Packing a school lunch in a safer way

by April Lisante
Posted 9/3/21

While masks will be required in Philadelphia and Springfield Township school districts as they reopen, there is one place at school that still must be approached with an abundance of caution – the school cafeteria.

This item is available in full to subscribers.

Please log in to continue

Log in

Packing a school lunch in a safer way

Posted

Kids are returning to school this week under a cloud of uncertainty, with Delta virus cases on everyone’s minds.

The viral Covid variant showed a surge in Bucks, Philadelphia and Montgomery Counties in August, with the CDC listing the areas now as “communities of substantial transmission.” While masks will be required in Philadelphia and Springfield Township school districts as they reopen on Aug. 31 and Sept. 8 respectively, there is one place at school that still must be approached with an abundance of caution – the school cafeteria.

Many parents are thrilled school is starting back up, but it’s the unknown lunchtime exposures that prove most worrisome. In the lunchrooms, masks must come off when children eat their lunches, and it is here that students must be the most vigilant each day, whether they are eating inside the cafeteria, outside at designated tables and tents, or in their classrooms. And don’t forget the kids in the lower and elementary schools haven’t been vaccinated yet.

The lunch packing is the most stressful part of the whole day for me, especially during this pandemic, and I know a lot of other parents have mentioned it as well. So how do parents pack safe lunches? How do kids sanitize their spaces?  What habits should kids regularly practice as they eat each day?

I spoke this week with Lauren Dvorak, the lead dietician and clinical nutrition manager at the Chestnut Hill Hospital to see if there were any tips parents and kids should know as they start the year. I also wanted to get a grip on how and what to pack to promote safer meals. Some of the things kids and parents should be doing are common sense measures, while others may come as a surprise. And while some students will go through the cafeteria line with disposable trays at lunchtime, others may be packing their food to bring to school. Either way, there are some basic precautions kids should take.

“It really starts when you prepare food at home,” Dvorak said. “Making sure you are washing hands and [keeping] food surfaces clean, cleaning utensils.”

When packing anything, start with a clean lunchbag. I am super guilty of this one. I sometimes just quickly rinse it with water inside the main compartment. Wrong. If you are using an insulated lunch box, know that it should be cleaned with soap and hot water at least twice a week, Dvorak says.

“If you can wash it every day inside and out, even better,” Dvorak said.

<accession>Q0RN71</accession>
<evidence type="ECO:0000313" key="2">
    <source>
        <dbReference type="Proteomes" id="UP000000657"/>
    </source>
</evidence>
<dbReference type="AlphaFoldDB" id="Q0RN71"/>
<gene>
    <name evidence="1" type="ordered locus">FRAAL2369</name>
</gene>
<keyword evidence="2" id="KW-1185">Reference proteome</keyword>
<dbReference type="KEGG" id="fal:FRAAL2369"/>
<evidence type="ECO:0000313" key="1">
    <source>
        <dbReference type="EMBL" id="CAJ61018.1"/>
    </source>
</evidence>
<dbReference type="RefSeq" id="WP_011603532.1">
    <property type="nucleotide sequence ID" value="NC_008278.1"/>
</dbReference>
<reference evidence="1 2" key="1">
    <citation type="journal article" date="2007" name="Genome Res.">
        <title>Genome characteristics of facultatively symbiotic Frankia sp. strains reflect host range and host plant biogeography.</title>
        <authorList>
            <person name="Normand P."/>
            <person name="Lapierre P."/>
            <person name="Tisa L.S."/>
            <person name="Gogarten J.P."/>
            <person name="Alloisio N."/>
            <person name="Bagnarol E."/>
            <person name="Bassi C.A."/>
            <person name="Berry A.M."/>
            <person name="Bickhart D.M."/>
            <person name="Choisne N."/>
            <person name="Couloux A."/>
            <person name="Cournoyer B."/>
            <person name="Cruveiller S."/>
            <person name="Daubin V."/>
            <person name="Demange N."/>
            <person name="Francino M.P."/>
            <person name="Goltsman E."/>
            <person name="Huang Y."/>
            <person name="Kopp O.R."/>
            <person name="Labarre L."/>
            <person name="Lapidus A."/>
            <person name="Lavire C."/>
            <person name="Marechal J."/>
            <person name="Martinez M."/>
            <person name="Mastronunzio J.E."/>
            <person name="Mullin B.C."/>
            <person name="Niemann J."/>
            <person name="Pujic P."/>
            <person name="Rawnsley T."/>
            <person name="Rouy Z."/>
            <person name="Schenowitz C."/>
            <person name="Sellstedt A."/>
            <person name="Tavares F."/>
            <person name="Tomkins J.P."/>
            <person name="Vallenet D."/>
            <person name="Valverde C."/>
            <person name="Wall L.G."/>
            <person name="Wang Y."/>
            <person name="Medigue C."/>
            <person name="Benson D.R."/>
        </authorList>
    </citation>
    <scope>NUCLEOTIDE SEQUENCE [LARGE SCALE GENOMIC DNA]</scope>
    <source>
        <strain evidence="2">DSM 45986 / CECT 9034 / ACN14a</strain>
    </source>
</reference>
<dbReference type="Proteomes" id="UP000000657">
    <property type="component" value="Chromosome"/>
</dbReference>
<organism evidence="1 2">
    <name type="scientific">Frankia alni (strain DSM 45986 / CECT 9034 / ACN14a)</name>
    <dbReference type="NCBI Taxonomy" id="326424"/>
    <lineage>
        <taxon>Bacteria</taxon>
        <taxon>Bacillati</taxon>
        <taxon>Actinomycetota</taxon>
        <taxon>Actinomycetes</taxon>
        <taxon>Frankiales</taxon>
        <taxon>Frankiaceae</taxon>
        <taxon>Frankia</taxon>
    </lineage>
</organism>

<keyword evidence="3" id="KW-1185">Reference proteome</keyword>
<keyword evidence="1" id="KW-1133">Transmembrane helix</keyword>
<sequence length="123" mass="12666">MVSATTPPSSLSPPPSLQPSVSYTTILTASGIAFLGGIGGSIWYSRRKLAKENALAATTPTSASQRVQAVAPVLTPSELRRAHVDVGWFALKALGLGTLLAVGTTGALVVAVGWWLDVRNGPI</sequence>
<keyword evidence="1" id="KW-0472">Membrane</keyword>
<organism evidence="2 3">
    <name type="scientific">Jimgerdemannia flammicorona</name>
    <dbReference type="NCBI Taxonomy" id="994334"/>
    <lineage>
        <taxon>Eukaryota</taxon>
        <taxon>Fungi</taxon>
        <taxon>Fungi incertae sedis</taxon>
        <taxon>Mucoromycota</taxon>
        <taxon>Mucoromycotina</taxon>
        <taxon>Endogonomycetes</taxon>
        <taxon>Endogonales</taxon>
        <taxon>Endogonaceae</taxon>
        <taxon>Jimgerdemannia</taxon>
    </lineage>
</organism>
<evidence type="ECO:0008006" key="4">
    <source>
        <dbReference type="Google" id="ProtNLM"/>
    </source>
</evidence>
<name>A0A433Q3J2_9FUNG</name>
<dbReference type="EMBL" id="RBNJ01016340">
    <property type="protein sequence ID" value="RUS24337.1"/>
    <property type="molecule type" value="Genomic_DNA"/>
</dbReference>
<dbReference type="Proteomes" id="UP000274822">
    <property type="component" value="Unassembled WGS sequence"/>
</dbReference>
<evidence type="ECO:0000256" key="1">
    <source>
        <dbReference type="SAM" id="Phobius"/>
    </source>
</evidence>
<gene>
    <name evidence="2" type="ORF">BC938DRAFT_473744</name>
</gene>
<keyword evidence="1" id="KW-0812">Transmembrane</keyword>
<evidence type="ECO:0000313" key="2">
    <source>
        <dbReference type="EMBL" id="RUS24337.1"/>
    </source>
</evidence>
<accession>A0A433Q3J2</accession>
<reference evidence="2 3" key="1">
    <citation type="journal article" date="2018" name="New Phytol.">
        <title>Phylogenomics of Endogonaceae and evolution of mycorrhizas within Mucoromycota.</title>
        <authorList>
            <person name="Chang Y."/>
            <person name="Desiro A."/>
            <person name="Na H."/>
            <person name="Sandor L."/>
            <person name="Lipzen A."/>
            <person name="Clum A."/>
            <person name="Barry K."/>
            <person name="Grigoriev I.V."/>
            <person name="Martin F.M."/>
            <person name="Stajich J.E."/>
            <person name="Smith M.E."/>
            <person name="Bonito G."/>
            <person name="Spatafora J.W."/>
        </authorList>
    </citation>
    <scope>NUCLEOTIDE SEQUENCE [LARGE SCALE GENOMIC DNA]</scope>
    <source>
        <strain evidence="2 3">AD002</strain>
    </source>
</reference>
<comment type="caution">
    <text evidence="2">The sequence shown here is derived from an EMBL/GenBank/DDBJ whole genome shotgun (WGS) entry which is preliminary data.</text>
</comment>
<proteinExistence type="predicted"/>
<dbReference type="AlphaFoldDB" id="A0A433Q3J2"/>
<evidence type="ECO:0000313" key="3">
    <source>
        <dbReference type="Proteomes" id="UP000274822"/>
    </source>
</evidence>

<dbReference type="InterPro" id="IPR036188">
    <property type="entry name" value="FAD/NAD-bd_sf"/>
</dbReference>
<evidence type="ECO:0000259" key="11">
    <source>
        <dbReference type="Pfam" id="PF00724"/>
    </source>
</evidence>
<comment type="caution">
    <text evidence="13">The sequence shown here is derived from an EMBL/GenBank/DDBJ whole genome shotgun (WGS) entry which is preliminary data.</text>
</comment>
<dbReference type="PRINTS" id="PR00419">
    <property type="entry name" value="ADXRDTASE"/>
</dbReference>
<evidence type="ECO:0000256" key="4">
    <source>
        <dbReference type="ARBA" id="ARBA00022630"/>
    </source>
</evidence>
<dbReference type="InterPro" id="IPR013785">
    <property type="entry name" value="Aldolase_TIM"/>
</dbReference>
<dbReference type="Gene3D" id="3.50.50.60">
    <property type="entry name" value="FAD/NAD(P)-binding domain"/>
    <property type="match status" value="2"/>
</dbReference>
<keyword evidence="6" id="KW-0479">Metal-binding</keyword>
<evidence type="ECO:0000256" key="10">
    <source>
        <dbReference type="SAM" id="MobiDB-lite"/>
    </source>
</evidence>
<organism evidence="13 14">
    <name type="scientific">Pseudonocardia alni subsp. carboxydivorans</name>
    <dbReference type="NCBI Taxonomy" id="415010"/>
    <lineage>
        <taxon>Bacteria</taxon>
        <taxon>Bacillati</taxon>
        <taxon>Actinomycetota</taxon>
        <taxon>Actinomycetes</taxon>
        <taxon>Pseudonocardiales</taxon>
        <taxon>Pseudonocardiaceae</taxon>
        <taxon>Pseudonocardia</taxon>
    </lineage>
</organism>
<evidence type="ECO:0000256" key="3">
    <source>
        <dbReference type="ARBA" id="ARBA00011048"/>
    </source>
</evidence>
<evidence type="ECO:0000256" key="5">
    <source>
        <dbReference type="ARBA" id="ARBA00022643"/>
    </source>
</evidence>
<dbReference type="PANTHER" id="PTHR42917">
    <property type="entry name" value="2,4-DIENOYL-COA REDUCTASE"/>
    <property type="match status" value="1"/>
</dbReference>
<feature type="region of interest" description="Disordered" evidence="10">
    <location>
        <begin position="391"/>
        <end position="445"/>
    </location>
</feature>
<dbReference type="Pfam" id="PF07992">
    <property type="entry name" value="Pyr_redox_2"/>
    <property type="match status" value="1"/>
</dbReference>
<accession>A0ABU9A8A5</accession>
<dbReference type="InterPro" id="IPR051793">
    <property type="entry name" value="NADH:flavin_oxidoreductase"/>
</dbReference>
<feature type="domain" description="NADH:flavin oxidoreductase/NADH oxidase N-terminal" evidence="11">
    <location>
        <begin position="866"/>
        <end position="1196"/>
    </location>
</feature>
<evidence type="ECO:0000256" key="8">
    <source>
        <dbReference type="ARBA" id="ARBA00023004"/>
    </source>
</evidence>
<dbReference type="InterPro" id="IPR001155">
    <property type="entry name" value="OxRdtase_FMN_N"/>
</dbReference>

When you are packing foods, go for pre-sealed bagged snacks: granola bars and fruit or pudding cups. Using Ziploc bags is one of the best methods for packing sandwiches and other loose snacks, but that means all baggies should be thrown away at school. After hands have reached in for snacks or sandwiches, don’t bring the bags home.

“Once touched, dispose of what is not used. Their hands have been in the bags,” said Dvorak. That means if half a bag of pretzels comes home, toss it to avoid germ spread from the baggie. Seeing what comes home as excess could help hone how much you pack.  “Maybe parents pack too much and need to pack less next time,” she said.

Ok, so the kids are ready to head to the cafeteria or sit at their desks for lunch. Now what?

“We are assuming schools are sanitizing tables and chairs before they [students] eat,” said Dvorak. But it wouldn’t hurt to “pack sanitizing wipes in student bags” and have kids give tables and chairs a once-over before they sit. One seated, they should have some sort of protective barrier between their food and the table, either a food storage container, a thick napkin sprawled out on the table, or a paper plate. And if something ends up on the floor, don’t use it.

“If a food item or a utensil falls on the floor, don’t follow that five-second rule anymore,” Dvorak said.  “And avoid putting food and utensils directly on the table.”

If you are using food storage containers, a Thermos, or any other non-disposable item, it must be washed after every use. Ditto for silverware from home.

And of course, two of the most important things parents can pass on to their kids: don’t scroll your germ-infested cell phone while you are eating. And please, do not share drinks or foods with friends.

“Don’t let students share drinks or take bites of your food,” Dvorak said. “And if you must share a snack with someone else, pour it out onto a [napkin]. Don’t touch it with your hands.”

For more information on cafeteria lunch safety for this school year, go to www.cdc.gov

Comments

No comments on this story | Please log in to comment by clicking here